Myst Online goes open source

Fallen MMO bequeathed to fans.

Myst developer Cyan Worlds is making all the code and assets of its twice-cancelled puzzle MMO, Myst Online: Uru Live, available to the public as an open source project.

After it was dropped by GameTap earlier this year, Cyan started an attempt to resuscitate the game itself called MORE - the Myst Online Restoration Experiment.

But the company, as revealed on the official site, has had to conclude that the project was a luxury it couldn't afford. Having done so, it's decided to leave the game's fate in the hands of fans by making it entirely open source.

It's releasing all code for the game, including tools and server architecture. Although this means that anyone can now set up their own Myst Online server, it's also promising to maintain one data server for the game, to give the community a single focal point.

"This is a bit scary for Cyan because this is an area that we have never gone before, to let a product freely roam in the wild," said Cyan chief Tony Fryman.

"But we've poured so much into UruLive, and it has touched so many, that we could not just let it wither and die. We still have hopes that someday we will be able to provide new content for UruLive and/or work on the next UruLive."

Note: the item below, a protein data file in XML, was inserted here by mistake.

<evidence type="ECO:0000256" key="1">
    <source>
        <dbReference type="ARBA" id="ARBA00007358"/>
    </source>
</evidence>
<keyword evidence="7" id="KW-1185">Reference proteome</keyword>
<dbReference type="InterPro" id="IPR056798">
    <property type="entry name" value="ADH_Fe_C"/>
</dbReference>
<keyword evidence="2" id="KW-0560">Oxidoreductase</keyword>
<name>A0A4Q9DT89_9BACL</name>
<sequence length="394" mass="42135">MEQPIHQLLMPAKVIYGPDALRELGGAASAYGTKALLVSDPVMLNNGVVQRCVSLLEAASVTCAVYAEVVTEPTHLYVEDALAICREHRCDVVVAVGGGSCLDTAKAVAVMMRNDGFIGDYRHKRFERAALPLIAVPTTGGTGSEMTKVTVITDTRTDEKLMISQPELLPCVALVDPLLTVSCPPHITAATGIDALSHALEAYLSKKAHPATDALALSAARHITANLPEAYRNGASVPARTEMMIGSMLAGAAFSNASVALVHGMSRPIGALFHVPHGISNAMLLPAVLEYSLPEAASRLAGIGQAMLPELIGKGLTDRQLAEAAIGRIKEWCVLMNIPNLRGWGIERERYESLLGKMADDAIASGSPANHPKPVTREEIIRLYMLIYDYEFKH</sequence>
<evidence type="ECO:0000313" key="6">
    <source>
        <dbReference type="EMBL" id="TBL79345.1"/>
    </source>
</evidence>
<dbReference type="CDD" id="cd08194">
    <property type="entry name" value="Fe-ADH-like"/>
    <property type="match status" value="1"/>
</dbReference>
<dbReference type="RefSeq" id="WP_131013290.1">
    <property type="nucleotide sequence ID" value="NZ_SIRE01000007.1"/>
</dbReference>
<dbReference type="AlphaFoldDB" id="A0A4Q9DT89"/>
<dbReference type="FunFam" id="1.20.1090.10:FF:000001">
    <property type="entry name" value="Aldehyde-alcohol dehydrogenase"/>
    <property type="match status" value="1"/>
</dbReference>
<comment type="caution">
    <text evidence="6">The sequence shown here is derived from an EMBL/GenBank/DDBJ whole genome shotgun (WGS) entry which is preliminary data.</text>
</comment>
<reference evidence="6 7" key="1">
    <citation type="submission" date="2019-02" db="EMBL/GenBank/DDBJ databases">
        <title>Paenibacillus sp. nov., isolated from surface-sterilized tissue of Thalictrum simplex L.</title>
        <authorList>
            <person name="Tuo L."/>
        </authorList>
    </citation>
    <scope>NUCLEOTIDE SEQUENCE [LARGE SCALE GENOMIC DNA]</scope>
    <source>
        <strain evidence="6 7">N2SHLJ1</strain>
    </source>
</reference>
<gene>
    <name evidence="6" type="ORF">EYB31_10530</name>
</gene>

It's a bold experiment and no mistake. The game's small but dedicated fan community has responded enthusiastically, opening up a forum for continuing development. We wish them luck.

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Oli Welsh

Oli Welsh

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Oli is the editor of Eurogamer.net and likes to take things one word at a time. His friends call him The European, but that's just a coincidence. He's still playing Diablo 3.

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